The political community of Sarnen (de Sarnon locorum homines) were first mentioned in a Papal bull in 1247, when they and the citizens of Schwyz were excommunicated for supporting Frederick II against their ruler, Rudolf of Habsburg-Laufenburg. In 1257, the Habsburgs had to grant their landlord rights in Obwalden to several of their vassals, all minor nobles. During the 13th century, Obwalden was home to a unified local political organization with enough autonomy to act against the best interests of their nominal rulers. The nobility in the canton were all minor nobles with limited power. This changed on 16 April 1291 when Rudolph I of Habsburg bought the Unterwalden (containing both Obwalden and Nidwalden) from Murbach Abbey. This made him the chief landowner, the count and the emperor over the valley. Fearing a loss of their freedoms, on the 1 August 1291 Nidwalden (Obwalden is not named in the text of the document, though it is named on the seal appended to it) formed the Eternal Alliance with Uri and Schwyz. This alliance is considered the beginning of the Swiss Confederation and modern Switzerland.

Initially the Eternal Alliance was a mutual defense pact between the three cantons, each of which was independently ruled. In 1304 the two valleys of Obwalden and Nidwalden were joined together under the same local deputy of the count. In 1309 Emperor Henry VII confirmed to Unterwalden all the liberties granted by his predecessor, though the exact terms are unknown. The Emperor also granted the valleys imperial immediacy which placed Unterwalden on equal political footing with Uri and Schwyz. In 1314, Duke Louis IV of Bavaria (who would become Louis IV, Holy Roman Emperor) and Frederick the Handsome, a Habsburg prince, each claimed the crown of the Holy Roman Emperor. The Confederates supported Louis IV because they feared the Habsburgs would annex their countries as Habsburg property. War broke out over a dispute between the Confederates of Schwyz and the Habsburg-protected monastery of Einsiedeln regarding some pastures, and eventually the Confederates of Schwyz conducted a raid on the monastery.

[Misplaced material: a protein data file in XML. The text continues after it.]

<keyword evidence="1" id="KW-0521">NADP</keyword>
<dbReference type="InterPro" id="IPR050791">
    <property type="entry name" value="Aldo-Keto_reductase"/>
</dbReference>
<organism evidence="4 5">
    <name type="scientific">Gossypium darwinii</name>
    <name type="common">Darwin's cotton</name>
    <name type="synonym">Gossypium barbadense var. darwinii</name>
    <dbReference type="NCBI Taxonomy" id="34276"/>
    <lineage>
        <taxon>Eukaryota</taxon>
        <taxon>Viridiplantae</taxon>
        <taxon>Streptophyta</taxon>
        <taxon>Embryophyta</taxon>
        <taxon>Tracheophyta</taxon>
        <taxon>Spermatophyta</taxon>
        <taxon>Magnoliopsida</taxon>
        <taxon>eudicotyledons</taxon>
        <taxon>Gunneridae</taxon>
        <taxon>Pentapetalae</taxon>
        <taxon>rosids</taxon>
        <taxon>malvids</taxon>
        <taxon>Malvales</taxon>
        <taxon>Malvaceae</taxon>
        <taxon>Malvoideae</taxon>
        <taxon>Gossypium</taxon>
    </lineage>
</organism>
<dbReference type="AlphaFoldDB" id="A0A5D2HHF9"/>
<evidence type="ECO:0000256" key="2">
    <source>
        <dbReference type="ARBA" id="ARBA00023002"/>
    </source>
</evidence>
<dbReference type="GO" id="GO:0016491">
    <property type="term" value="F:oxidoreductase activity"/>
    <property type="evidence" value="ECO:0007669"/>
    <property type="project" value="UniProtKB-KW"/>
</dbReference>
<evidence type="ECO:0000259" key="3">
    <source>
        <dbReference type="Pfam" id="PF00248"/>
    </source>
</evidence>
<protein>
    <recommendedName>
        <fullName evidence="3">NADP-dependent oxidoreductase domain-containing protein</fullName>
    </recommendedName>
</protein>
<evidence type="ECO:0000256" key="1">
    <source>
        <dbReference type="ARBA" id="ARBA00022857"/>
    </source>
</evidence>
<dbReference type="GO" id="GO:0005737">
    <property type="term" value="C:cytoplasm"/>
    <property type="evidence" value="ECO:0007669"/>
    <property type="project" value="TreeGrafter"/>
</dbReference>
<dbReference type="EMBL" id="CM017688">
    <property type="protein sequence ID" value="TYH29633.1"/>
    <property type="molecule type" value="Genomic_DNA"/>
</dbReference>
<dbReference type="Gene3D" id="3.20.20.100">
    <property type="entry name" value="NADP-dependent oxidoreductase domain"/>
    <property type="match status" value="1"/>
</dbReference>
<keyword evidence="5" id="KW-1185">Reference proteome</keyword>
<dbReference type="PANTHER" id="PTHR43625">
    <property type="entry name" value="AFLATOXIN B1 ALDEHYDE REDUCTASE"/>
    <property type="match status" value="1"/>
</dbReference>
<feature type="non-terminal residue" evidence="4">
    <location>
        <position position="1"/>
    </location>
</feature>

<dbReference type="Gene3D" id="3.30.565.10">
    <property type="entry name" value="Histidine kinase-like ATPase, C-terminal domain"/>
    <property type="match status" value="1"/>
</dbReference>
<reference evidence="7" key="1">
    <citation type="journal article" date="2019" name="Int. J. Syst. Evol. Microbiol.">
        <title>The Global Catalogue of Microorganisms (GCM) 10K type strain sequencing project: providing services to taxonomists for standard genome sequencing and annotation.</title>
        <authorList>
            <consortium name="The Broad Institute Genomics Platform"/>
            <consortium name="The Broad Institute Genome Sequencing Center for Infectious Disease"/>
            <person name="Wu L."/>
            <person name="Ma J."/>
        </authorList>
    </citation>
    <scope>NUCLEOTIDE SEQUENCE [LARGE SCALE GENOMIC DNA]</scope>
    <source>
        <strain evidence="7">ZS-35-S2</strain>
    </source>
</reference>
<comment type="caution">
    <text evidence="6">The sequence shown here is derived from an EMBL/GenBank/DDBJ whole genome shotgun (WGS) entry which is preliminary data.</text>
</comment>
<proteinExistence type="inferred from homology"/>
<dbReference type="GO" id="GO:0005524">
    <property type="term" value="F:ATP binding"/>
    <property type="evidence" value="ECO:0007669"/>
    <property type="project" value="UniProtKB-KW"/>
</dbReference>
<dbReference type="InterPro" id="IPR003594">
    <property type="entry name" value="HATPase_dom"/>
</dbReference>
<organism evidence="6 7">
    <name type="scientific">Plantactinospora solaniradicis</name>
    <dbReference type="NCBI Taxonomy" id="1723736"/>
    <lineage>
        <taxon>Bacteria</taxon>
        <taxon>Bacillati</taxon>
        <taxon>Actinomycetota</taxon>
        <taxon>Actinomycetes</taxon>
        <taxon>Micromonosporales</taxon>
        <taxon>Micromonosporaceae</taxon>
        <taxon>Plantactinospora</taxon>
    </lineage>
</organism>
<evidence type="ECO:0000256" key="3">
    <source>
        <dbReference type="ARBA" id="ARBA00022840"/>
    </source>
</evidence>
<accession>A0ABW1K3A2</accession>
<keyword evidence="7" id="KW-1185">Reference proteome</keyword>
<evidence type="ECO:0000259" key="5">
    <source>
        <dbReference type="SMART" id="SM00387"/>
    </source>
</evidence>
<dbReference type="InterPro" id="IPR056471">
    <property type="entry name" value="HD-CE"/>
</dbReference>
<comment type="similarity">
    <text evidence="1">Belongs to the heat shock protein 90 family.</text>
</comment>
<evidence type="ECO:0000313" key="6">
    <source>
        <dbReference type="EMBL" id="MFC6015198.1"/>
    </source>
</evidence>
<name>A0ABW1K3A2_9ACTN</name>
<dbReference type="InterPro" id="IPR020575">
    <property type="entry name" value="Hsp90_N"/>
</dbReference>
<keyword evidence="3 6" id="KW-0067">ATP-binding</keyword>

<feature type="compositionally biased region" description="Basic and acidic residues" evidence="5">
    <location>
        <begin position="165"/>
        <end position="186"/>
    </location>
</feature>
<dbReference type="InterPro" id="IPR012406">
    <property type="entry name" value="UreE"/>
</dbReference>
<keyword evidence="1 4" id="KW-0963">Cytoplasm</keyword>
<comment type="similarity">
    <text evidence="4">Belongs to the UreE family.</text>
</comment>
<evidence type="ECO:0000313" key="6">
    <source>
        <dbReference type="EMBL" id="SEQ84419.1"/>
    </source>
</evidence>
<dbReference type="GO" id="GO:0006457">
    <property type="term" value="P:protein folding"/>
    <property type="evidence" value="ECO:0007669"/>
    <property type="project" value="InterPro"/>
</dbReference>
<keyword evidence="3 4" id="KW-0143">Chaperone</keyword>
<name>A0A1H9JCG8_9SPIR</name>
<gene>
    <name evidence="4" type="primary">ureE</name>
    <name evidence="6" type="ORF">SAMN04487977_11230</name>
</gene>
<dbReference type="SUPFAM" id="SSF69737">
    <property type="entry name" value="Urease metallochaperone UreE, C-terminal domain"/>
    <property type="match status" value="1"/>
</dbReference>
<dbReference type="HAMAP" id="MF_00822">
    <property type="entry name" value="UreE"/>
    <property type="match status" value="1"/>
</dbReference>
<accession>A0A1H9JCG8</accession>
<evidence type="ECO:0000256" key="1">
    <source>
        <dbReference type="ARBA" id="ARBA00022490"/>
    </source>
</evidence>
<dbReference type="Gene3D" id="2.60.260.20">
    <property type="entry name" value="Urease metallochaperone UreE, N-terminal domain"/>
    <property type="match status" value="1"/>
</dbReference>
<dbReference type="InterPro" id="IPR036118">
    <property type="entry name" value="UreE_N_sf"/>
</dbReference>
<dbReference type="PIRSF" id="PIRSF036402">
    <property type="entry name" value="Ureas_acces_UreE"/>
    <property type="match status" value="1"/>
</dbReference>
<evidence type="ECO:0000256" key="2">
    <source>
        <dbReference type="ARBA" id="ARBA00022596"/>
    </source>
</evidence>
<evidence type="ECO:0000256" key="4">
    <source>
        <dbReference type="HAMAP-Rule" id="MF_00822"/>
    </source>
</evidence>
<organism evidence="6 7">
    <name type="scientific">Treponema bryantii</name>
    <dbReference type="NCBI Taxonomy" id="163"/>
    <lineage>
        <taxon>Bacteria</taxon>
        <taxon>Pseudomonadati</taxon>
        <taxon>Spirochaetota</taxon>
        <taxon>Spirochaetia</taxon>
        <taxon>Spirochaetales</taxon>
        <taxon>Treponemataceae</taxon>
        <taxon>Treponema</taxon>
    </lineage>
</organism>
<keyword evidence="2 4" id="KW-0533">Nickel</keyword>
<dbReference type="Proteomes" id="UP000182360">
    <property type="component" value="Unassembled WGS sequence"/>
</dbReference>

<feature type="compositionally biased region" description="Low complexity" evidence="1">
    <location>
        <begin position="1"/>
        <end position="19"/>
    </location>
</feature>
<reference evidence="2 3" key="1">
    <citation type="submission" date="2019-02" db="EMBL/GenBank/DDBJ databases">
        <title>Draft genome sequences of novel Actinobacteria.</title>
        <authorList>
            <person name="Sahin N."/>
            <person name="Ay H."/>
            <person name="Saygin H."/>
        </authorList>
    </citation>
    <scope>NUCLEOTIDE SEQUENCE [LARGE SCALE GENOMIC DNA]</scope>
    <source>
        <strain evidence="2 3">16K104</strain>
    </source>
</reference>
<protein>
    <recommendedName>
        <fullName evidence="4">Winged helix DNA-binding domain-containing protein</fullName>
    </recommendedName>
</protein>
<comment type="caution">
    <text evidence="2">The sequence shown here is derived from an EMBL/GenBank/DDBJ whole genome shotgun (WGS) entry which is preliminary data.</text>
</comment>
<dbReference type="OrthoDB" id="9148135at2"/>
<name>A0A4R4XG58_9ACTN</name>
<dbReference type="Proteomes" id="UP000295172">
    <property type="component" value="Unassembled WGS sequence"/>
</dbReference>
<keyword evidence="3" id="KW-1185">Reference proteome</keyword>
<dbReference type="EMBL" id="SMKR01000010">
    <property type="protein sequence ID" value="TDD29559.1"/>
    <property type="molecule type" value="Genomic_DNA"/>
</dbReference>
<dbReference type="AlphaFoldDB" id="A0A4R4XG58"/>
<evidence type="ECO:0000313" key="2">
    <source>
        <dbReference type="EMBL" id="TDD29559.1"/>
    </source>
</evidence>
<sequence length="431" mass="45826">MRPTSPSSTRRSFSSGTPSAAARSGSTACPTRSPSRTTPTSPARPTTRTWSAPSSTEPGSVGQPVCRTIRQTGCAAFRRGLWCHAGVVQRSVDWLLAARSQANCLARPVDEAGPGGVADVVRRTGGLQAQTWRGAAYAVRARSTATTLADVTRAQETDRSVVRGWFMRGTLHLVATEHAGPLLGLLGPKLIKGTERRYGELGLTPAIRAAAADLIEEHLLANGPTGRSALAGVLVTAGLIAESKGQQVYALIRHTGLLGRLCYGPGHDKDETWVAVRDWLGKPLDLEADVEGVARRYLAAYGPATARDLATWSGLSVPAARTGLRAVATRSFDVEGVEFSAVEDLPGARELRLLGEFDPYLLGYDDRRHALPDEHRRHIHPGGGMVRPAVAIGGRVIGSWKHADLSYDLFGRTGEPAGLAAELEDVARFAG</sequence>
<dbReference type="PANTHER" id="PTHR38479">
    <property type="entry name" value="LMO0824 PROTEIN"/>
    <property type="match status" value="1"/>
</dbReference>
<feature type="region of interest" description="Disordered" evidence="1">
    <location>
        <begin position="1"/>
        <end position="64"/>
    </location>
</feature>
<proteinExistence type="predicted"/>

In support of their allies, Unterwalden joined the Confederates in the Battle of Morgarten and drove back an invasion of the Brünig Pass. After the decisive Confederation victory over the Habsburgs, Unterwalden renewed the Eternal Alliance in the Pact of Brunnen. During the 14th century, the communities in Obwalden grew increasingly powerful at the expense of the nobility. The formerly powerful Kellner of Sarnen family retired from politics after 1307. The White Book of Sarnen mentions the conquest of the Lower Castle in Sarnen, the home of the family, which may explain why they left politics. The Strättligen and Ringgenberg families married into the Lords of Hunwil and used the power of the dynastic marriages to reduce Habsburg power to a vague suzerainty in the 1330s and 40s, though the Habsburg still owned some land in Obwalden. During the early 14th century, an organization of livestock farmers developed in the Hunwil lands. Throughout the century, their political power grew as they acquired more land and grew wealthy. The organization eventually became an alternative political structure and following conflicts between the organization and the Hunwil nobles, in 1382 the Landsgemeinde excluded the Hunwils from holding political or court offices.[4] During the 13th and 14th century Obwalden established its own local governance, despite having had a joint assembly with Nidwalden up to around 1330.

Swiss History Timeline - Obwalden
Obwalden coat-of-arms